I found this interesting quote, and I will tell you who spoke these words in a moment. “Our youth love luxury. They have bad manners, contempt for authority, and disrespect for other people. Children nowadays are tyrants. They no longer rise when their elders enter a room. They contradict their parents, chatter before company, gobble their food, and tyrannize their teachers.”

In Malachi 2:15, God teaches He desires for His children to raise their children in such a way that they may produce “Godly offspring.” Paul noted in Ephesians 6:4 that “Fathers, provoke not your children to wrath: but bring them up in the nurture and admonition of the Lord.” Which means it is our job as parents to nurture our children in such a way where they grow in the “wisdom and stature, and in favor with God and man,” Luke 2:52.

When I consider this initial quote, I can picture myself reading this before a room full of adults today and watching many heads nod up and down in agreement. Perhaps thinking that whoever wrote the quote is a genius, and the author perfectly defines our children today. Just so you know, these words came from Socrates, over 400 years before Jesus was born.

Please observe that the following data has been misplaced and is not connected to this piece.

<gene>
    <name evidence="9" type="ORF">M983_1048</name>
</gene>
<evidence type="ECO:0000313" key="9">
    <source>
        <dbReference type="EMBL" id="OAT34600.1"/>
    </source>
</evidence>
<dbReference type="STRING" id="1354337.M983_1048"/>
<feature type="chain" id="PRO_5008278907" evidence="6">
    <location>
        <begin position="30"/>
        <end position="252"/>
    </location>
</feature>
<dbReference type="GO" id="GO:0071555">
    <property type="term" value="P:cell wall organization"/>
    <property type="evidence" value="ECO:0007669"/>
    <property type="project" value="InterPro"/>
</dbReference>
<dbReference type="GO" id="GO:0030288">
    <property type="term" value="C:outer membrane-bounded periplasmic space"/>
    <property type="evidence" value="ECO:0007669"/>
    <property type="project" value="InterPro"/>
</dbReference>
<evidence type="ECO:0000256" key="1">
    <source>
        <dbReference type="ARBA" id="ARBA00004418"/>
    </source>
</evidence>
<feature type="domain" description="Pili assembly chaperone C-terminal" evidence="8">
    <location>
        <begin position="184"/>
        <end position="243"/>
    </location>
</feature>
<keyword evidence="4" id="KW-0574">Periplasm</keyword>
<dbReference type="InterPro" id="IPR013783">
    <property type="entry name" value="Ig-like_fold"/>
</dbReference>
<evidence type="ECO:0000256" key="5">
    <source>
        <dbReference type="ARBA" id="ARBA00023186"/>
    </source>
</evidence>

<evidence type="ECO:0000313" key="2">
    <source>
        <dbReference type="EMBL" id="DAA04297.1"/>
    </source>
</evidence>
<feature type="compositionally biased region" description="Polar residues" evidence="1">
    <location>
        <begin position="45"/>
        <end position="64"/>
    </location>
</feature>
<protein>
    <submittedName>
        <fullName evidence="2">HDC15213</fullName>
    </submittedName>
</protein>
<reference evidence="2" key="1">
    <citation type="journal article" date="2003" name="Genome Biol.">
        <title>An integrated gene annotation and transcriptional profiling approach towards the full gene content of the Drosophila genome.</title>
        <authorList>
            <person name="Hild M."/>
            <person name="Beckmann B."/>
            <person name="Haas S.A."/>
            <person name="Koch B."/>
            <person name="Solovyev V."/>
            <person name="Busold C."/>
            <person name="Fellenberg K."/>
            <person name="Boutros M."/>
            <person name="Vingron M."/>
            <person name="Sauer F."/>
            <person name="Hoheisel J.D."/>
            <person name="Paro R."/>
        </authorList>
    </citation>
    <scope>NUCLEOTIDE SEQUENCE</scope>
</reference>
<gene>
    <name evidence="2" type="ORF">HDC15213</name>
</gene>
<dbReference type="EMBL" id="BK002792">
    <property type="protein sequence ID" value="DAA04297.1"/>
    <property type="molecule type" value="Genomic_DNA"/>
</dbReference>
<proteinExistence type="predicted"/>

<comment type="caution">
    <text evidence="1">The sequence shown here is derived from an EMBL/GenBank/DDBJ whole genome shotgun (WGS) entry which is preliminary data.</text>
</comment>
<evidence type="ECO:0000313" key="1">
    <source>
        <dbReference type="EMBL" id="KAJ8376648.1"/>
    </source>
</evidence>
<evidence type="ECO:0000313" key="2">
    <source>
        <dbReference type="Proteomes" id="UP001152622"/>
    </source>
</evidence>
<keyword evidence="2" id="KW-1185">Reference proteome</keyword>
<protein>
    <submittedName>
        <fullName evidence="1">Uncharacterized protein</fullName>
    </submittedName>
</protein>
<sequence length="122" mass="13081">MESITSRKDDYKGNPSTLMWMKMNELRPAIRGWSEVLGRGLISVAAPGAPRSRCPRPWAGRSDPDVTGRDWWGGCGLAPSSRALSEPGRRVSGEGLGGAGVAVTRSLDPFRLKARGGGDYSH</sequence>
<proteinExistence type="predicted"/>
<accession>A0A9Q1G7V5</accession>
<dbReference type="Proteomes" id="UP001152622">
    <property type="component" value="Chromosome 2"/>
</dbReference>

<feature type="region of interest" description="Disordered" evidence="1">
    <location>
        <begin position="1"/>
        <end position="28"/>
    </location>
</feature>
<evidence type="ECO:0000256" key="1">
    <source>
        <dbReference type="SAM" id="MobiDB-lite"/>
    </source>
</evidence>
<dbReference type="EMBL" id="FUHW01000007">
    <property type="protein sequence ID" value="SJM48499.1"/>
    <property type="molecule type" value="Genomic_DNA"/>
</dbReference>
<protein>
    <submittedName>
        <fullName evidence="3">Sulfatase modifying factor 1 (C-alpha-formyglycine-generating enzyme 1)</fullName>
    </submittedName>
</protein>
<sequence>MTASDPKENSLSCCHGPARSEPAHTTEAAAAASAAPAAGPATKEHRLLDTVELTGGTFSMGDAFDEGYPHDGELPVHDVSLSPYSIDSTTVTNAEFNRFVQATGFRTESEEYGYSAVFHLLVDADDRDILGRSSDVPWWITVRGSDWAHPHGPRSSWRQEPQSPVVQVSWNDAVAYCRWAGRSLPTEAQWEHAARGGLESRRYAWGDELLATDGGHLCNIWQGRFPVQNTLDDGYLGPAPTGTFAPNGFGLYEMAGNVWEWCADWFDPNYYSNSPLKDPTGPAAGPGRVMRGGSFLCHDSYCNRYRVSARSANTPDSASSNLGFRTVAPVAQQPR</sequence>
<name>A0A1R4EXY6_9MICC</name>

Today we spend a lot of time griping and looking down upon the Millennials. And, ever so often, when we consider them we think of a spoiled, narcissistic generation that is doomed to failure. When in reality has not every generation said the same or something similar about the next generation.

There is not much that we as parents can do for the entire millennial generation. But, we can do our part by realizing young people have not changed much over the years and neither have the prior generation’s attitudes about them. Let’s remember Jesus and what He thought about the next generation. And let’s do our part, and stop being so hard on them, and use our influences to “hinder them not to come to me,” as Jesus said in Matthew 19:14. The reality is we have more influence over our children than we think. The wise words of Psalms 127:4, teaches us that we parents can direct the behavior and lives of our children for they are “Like arrows in the hand of a warrior.” So, let’s do what we can to point “the arrows” we have to God, and not be a hindrance to “other arrows” whom we can influence for good. Then maybe our children can break the cycle of looking down on the next generation, which seems to have been status quo since Socrates.